The wildfires blazing in California, Alaska and across the Southwest are threatening communities and natural resources. In Alaska, the first wildfire this season started in late February, yet the season typically begins in April or May.
Already, more than 29,000 wildfires have burned over 2.6 million acres in 2016, increasing concerns that we could see yet another busy, dangerous and costly fire season. Last year was the most severe on record, with more than 10 million acres burned. That’s more than twice the size of the state of Massachusetts. It was also the costliest at $2.1 billion.
The thing that these wildfires have in common: They’re exhibiting an all-too-familiar pattern. They’re starting earlier and burning longer at greater intensity because of persistent drought, record high temperatures and the spread of invasive weeds.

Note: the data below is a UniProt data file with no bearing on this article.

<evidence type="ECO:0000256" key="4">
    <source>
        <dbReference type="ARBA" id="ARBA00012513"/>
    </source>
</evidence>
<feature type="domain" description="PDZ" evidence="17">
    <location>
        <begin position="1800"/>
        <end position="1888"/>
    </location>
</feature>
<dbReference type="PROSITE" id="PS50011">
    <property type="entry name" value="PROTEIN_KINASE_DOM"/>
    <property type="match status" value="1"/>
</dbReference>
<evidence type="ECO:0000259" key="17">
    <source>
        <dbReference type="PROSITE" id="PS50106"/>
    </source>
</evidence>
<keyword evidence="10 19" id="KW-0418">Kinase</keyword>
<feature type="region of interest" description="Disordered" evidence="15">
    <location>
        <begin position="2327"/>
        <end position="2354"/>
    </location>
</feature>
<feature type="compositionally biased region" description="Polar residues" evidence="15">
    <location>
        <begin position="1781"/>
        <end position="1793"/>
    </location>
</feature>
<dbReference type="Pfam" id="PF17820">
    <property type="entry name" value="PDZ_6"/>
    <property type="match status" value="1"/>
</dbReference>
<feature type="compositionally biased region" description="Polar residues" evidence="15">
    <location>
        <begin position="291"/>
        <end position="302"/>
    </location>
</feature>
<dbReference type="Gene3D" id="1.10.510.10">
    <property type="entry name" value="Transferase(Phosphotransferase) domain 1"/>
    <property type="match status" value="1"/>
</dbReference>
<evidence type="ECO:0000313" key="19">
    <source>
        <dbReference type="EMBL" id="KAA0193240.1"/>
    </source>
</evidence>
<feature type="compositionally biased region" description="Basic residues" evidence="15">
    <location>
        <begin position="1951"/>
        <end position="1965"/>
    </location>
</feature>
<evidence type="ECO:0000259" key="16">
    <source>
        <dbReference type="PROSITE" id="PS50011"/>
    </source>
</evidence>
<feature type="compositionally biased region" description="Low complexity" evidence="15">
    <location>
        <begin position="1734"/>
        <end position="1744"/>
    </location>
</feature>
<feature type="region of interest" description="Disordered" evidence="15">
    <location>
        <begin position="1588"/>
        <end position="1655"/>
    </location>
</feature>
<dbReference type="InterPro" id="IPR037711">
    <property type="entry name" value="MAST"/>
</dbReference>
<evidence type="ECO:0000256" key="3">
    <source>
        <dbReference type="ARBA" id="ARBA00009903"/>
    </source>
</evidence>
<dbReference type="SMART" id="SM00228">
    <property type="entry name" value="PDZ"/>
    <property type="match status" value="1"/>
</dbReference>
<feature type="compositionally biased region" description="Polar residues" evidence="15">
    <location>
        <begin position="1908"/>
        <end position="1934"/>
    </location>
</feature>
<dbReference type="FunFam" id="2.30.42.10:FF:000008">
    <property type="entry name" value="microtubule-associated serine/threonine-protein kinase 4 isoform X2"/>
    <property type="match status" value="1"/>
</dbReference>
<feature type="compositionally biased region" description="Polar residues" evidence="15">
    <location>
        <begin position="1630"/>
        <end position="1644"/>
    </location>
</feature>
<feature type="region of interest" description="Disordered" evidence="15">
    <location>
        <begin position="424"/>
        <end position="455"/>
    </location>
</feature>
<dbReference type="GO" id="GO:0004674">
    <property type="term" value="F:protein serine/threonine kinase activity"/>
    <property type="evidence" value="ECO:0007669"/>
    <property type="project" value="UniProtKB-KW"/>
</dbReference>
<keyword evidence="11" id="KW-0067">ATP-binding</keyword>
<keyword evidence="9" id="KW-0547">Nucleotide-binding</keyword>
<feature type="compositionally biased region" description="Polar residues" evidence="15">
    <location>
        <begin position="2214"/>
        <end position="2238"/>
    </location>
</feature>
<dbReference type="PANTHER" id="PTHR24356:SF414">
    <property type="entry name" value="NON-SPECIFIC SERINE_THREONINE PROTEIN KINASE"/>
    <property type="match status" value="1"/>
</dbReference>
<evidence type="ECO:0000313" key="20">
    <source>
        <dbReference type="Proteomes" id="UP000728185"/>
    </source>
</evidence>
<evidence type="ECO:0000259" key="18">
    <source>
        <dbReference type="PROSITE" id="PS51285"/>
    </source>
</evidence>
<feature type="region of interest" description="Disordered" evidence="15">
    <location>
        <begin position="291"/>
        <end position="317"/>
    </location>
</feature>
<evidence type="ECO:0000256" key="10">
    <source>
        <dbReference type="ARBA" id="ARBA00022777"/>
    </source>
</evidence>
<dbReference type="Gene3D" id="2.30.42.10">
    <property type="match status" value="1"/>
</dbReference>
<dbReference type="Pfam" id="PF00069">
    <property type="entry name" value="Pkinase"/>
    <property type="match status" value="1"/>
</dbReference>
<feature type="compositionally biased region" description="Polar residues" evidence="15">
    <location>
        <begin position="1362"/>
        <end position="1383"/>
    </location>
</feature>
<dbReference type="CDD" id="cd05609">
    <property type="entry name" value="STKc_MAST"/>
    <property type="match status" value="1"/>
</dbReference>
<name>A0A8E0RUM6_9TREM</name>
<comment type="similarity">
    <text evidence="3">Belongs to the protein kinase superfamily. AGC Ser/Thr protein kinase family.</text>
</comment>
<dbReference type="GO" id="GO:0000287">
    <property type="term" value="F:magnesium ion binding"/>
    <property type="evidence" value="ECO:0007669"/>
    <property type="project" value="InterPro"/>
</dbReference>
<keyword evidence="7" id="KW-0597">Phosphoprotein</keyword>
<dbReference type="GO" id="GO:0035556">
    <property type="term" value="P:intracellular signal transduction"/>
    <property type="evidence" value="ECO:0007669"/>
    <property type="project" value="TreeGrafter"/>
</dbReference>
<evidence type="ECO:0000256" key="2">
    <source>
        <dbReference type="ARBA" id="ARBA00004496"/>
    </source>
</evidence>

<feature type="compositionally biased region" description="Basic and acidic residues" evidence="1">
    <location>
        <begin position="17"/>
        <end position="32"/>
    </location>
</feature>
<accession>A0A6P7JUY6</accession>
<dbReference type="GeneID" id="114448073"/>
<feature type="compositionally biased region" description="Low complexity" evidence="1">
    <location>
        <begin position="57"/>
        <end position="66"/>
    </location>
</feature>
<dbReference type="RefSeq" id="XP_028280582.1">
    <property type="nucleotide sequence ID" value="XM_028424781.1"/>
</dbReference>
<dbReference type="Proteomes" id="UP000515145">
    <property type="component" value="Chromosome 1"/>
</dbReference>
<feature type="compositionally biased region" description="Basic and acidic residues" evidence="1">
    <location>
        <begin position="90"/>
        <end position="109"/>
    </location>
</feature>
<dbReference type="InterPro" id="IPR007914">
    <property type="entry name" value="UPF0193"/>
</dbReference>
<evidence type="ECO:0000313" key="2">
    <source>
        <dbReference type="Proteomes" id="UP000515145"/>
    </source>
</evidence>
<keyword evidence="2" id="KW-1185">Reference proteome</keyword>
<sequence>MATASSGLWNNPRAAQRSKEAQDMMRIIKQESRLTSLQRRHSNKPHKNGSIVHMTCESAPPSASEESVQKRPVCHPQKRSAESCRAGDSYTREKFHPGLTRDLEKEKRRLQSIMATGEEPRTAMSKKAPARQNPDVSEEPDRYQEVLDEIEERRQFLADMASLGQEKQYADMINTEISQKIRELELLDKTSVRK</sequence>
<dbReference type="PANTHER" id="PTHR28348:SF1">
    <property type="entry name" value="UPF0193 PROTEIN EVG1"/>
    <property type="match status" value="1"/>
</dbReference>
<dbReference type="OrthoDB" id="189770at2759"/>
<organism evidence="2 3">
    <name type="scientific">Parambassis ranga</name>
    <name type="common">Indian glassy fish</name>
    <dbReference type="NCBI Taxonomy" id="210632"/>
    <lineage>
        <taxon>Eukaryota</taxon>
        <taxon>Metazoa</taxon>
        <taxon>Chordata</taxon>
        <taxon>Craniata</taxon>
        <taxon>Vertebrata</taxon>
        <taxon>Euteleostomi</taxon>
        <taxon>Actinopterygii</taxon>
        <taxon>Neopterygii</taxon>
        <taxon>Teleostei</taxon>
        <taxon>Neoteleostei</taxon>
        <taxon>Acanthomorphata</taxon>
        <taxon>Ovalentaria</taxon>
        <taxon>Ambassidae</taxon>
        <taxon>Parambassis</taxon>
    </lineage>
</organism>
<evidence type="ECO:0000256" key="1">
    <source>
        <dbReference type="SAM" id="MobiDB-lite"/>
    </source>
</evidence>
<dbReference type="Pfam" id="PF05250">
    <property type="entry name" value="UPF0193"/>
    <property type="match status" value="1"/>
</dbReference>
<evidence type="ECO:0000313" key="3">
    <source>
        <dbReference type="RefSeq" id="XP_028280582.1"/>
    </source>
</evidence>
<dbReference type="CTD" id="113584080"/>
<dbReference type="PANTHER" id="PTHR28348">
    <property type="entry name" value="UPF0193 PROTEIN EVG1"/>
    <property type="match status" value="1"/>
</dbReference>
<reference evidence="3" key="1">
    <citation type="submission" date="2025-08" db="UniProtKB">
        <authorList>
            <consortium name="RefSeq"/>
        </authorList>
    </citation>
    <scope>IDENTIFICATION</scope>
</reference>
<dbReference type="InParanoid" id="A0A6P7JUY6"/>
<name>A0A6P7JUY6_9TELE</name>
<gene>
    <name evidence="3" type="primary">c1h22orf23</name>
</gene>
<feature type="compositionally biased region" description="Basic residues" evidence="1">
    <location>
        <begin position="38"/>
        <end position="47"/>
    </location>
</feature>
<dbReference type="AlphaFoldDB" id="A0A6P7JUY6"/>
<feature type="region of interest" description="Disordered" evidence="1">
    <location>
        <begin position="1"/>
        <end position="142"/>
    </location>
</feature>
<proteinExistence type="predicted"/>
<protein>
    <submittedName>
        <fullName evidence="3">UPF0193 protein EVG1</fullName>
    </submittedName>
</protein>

Stopping the spread of wildfires not only requires using effective suppression strategies to put out fires but also dedicating the resources to prevent wildfires from happening in the first place. Recognizing that fire knows no boundaries, our top priority will continue to be the safety of the wildland firefighters and the public -- however we need to do a lot more to improve the health of our landscapes as well.
In the last 15 years, Interior has exceeded its wildfire suppression budget six times. That’s because catastrophic wildfires, which account for only 2 percent of fires, consume 30 percent of suppression costs. This in turn is forcing us to use funds slated for resiliency projects to suppress wildfires.
We urgently need to address the runaway growth of fire suppression costs, and continue funding other critical programs that protect communities and infrastructure, and increase the ability of our lands to recover from wildfire.
Read more on the U.S. Department of the Interior's blog > >